By SCOTT BAUER
MADISON, Wis. (AP) — The Wisconsin Assembly on Tuesday began debating a budget plan that Republicans were seeking to revise to boost its chances of passage, but the proposed changes don’t address some of the most contentious proposals.
A final vote was expected Wednesday in the Assembly, with the Senate slated to take up the bill on Thursday. The budget must pass both houses in identical form before heading to Gov. Scott Walker, who has the ability to make more changes through his extensive line-item veto authority.
The $70 billion budget would cut income taxes by $650 million over two years, expand statewide private school vouchers currently only available in Milwaukee and Racine, reject a federally funded expansion of Medicaid, and permit the selling of public properties.
“I am proud of what we’re doing,” Assembly Speaker Robin Vos said at a news conference in his office, along with Republican Majority Leader Scott Suder and Rep. John Nygren, co-chair of the budget committee.
Vos outlined two significant changes the Assembly would be voting on later Tuesday. One would delay a provision that would make it easier for big water users to get permits to drill high-capacity wells. Another would remove caps on a property tax credit program benefiting disabled veterans.
Republican Senate Majority Leader Scott Fitzgerald said he hoped changes being made in the Assembly would satisfy concerns raised by some Senate Republicans and lock up their votes. Sen. Dale Schultz, the most vocal Republican critic, hadn’t seen the Assembly changes.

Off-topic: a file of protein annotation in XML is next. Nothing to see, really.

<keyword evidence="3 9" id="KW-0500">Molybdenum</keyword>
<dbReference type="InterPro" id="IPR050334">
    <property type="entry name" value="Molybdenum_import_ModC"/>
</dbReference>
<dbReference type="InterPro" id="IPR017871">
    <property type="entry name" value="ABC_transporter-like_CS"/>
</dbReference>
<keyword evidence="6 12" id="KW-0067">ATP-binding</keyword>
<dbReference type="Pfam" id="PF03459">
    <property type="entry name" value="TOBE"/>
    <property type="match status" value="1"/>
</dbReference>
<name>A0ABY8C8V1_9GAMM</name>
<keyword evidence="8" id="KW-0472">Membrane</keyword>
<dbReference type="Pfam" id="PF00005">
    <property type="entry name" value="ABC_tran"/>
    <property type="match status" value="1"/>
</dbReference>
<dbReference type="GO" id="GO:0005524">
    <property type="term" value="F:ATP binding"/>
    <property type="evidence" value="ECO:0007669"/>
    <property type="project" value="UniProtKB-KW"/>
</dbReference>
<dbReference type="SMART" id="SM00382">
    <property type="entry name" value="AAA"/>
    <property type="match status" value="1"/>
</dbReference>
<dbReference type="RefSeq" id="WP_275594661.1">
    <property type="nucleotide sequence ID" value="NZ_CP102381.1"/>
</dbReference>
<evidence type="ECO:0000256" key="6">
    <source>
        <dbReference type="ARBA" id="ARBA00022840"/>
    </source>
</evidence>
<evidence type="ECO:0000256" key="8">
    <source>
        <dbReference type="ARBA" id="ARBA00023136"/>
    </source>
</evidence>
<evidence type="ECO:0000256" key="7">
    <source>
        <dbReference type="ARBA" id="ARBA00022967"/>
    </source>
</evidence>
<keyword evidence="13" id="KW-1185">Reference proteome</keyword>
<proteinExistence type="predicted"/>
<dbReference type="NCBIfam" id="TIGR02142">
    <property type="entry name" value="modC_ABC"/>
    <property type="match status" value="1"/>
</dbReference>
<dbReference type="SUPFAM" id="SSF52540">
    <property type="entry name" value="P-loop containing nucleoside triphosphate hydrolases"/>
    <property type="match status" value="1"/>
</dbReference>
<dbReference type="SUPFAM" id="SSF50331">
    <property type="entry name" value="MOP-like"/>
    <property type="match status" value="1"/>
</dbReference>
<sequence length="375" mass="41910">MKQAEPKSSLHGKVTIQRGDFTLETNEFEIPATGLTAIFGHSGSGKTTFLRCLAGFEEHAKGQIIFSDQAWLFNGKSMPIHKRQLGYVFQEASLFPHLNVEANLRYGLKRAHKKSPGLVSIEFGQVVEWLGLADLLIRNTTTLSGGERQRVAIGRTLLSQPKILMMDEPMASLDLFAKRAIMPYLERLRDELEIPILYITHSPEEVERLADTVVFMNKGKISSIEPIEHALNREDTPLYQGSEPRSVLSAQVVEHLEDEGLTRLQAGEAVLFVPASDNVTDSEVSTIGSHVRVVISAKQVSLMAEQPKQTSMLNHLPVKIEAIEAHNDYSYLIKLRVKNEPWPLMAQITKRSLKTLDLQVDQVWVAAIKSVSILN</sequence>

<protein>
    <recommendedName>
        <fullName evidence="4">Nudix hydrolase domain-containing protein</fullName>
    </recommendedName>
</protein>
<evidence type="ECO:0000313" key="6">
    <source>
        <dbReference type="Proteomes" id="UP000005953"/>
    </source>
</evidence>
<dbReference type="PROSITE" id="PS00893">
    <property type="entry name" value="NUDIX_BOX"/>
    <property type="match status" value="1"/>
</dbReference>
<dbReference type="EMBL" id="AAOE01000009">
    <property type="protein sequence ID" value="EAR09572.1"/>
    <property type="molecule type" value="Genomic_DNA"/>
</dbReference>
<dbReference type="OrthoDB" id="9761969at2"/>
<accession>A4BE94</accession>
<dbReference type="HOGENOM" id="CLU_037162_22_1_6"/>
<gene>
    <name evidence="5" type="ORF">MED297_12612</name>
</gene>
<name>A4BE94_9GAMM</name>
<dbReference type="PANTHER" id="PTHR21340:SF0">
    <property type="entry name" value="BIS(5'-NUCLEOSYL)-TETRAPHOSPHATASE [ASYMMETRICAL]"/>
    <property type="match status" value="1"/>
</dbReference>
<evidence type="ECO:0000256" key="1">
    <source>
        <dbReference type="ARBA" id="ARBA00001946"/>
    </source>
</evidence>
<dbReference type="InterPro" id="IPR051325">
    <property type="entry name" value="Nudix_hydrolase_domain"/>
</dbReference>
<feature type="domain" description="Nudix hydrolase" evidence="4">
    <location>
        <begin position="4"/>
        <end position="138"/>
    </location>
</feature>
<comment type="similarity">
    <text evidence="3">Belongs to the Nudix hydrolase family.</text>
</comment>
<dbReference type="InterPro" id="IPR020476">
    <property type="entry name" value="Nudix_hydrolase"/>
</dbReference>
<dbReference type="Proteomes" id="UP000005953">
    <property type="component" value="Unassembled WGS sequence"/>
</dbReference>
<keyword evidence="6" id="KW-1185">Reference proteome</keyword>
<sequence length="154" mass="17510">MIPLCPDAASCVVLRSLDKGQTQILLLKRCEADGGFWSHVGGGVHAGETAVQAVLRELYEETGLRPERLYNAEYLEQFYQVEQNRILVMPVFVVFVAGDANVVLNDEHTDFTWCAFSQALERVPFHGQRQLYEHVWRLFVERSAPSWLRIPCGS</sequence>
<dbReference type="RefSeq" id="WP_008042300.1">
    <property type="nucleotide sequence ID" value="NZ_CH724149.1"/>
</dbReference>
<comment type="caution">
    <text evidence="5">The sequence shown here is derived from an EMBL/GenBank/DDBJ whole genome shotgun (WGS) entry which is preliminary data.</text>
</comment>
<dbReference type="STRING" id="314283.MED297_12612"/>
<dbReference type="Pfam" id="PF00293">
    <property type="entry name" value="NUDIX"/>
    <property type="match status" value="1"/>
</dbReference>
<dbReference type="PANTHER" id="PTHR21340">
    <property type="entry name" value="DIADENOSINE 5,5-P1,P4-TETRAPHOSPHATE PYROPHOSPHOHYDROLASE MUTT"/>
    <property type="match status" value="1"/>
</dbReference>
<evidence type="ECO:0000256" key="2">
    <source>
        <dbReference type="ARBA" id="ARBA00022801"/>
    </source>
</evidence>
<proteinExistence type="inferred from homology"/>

“I have no idea exactly what’s in it,” he said before the Assembly began debate on the budget. “I imagine whatever’s necessary to get the budget passed is in it.”
Rep. Steve Nass, R-Whitewater, announced on Monday he was voting against the spending plan, in part because it creates a projected $500 million shortfall at the end of the 2015-2017 budget cycle. He and 10 other Assembly Republicans had offered a letter raising objections to various provisions.
“If you are a conservative in Wisconsin and you choose not to vote for this budget, I cannot see a scenario where you would ever vote for a budget,” Vos said. The budget gives Republicans 95 percent of what they wanted, and any more than that can’t be reasonably expected, he said.
The high capacity wells provision was one of the most controversial items added to the budget by the Joint Finance Committee.
The language would block anyone from challenging high-capacity well applications and permits by arguing the state Department of Natural Resources didn’t consider the cumulative impact of the well and surrounding wells on the environment.
But the Assembly planned to delay the change until July 1, 2014. Vos said it was his hope that the Legislature would revisit the issue between now and then.
High-capacity wells have long been a contentious issue in Wisconsin. They’ve come to the forefront again in recent years with the growth of businesses that use vast amounts of water, such as sand mining and factory farms.
Republicans said the budget provision simply reinforces the DNR’s position that it has no power to take the effect of multiple wells into account when approving applications. Democrats and environmentalists, though, said the prohibition would leave citizens without a way to force the DNR to consider the big picture of multiple wells depleting groundwater, lakes, rivers, streams and wetlands.